Dustin Whitmill was released from Washington County Detention Center Sunday after posting bail on a $15,000 bond, while the Wesoloski brothers remained in jail Monday.

Arraignment Held for Former Deputy Marc Diaz Accused of Rape

On Friday, the former Riverside County Sheriff's Deputy accused of raping a woman in La Quinta on Saturday pled not guilty to the charges. 35-year old Marc Diaz of Indio was arraigned on charges of kidnapping to commit rape, and two counts of rape under the threat of the authority of a public official. If convicted, he could face life in prison, without the possibility of parole.

The arraignment took place at the same Indio courthouse where the nine-year veteran of the sheriff's department once worked. Diaz is accused of walking into a business in the 78-000 block of Highway 111, and displaying a law enforcement badge. He then allegedly ordered a woman into his pickup truck, and drove her to a secluded place near Washington Street and Country Club Drive, where he raped her.

We've also learned more about Diaz's 2004 arrest on suspicion of hiring a prostitute. According to Indio police, the solicitation took place on June 25, 2004, near Bliss and Oasis streets. But today, the Riverside District Attorney's office said it did not file charges because of insufficient evidence.

On the rape charges, Diaz is being held on $1 million dollars bail and has requested a public defender. A felony settlement conference is set for February 19th. Meantime, the Coachella Valley Unified School District continues to have no comment on reports that Diaz worked for that district.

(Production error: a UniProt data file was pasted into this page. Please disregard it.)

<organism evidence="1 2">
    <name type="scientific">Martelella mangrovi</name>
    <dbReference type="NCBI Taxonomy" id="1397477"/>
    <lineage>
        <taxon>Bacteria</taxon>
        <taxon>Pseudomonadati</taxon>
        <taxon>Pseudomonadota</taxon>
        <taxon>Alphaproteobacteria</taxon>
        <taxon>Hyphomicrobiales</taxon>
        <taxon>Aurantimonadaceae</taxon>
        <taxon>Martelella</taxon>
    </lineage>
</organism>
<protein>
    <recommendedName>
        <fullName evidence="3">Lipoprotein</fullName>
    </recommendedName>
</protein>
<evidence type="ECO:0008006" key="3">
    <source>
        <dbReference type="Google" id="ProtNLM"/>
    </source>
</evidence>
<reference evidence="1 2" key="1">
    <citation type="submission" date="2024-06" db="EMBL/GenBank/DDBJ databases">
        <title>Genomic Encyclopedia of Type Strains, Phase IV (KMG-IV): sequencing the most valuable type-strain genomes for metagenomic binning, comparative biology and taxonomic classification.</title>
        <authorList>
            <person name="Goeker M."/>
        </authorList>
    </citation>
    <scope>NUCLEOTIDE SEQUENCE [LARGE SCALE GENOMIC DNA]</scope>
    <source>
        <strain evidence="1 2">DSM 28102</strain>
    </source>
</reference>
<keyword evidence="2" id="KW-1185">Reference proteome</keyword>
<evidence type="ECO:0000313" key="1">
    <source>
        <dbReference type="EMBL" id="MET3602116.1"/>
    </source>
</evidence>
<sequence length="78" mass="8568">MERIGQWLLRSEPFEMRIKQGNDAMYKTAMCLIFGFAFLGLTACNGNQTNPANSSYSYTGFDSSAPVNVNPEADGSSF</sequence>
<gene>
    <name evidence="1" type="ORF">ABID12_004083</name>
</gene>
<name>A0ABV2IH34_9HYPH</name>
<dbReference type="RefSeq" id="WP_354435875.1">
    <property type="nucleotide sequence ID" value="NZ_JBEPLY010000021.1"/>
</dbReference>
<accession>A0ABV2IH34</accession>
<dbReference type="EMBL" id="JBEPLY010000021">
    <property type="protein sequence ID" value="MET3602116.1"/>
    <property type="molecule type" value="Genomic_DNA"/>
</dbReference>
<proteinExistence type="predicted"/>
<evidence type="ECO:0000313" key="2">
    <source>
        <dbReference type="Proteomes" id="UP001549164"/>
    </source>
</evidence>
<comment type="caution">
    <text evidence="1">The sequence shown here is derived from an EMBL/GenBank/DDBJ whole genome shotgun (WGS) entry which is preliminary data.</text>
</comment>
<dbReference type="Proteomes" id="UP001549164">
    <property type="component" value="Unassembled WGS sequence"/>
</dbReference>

Former Trooper Mark Lemieux Pleads Guilty to Extortion


A former state trooper has pleaded guilty to using extortion to collect drug debts and conspiring to distribute the prescription painkiller OxyContin.

The U.S. Attorney's office says Mark Lemieux of Norfolk pleaded guilty Monday, the first day of his trial in federal court. He faces up to 20 years in prison and up to $1.25 million in fines when he is sentenced May 21.

Lemieux and three others, including a retired state trooper, were arrested in May 2007 on charges they participated in an Oxycontin ring.

Joseph Catanese, who had worked with Lemieux on a police task force targeting drug dealers, pleaded guilty last fall in a deal with prosecutors to using extortion to collect drug debts and conspiring to obstruct justice.

Tara Drummey of Norfolk and Patrick McCarthy of Yarmouth also have pleaded guilty in the case. Drummey was sentenced to more than three years in prison and McCarthy to nearly 3 1/2 years.


Police Investigator Matthew Sullivan Accused of DWI


A State Police Investigator has been arrested after being accused of driving under the influence.

State Police say Investigator Matthew Sullivan's BAC was.09 when he was pulled over for speeding in Remsen Friday night. Sullivan, also the Director of the Great American Irish Festival, is a 19 year veteran of the State Police and assigned to Troop D. He has been charged with DWI and has been suspended with pay.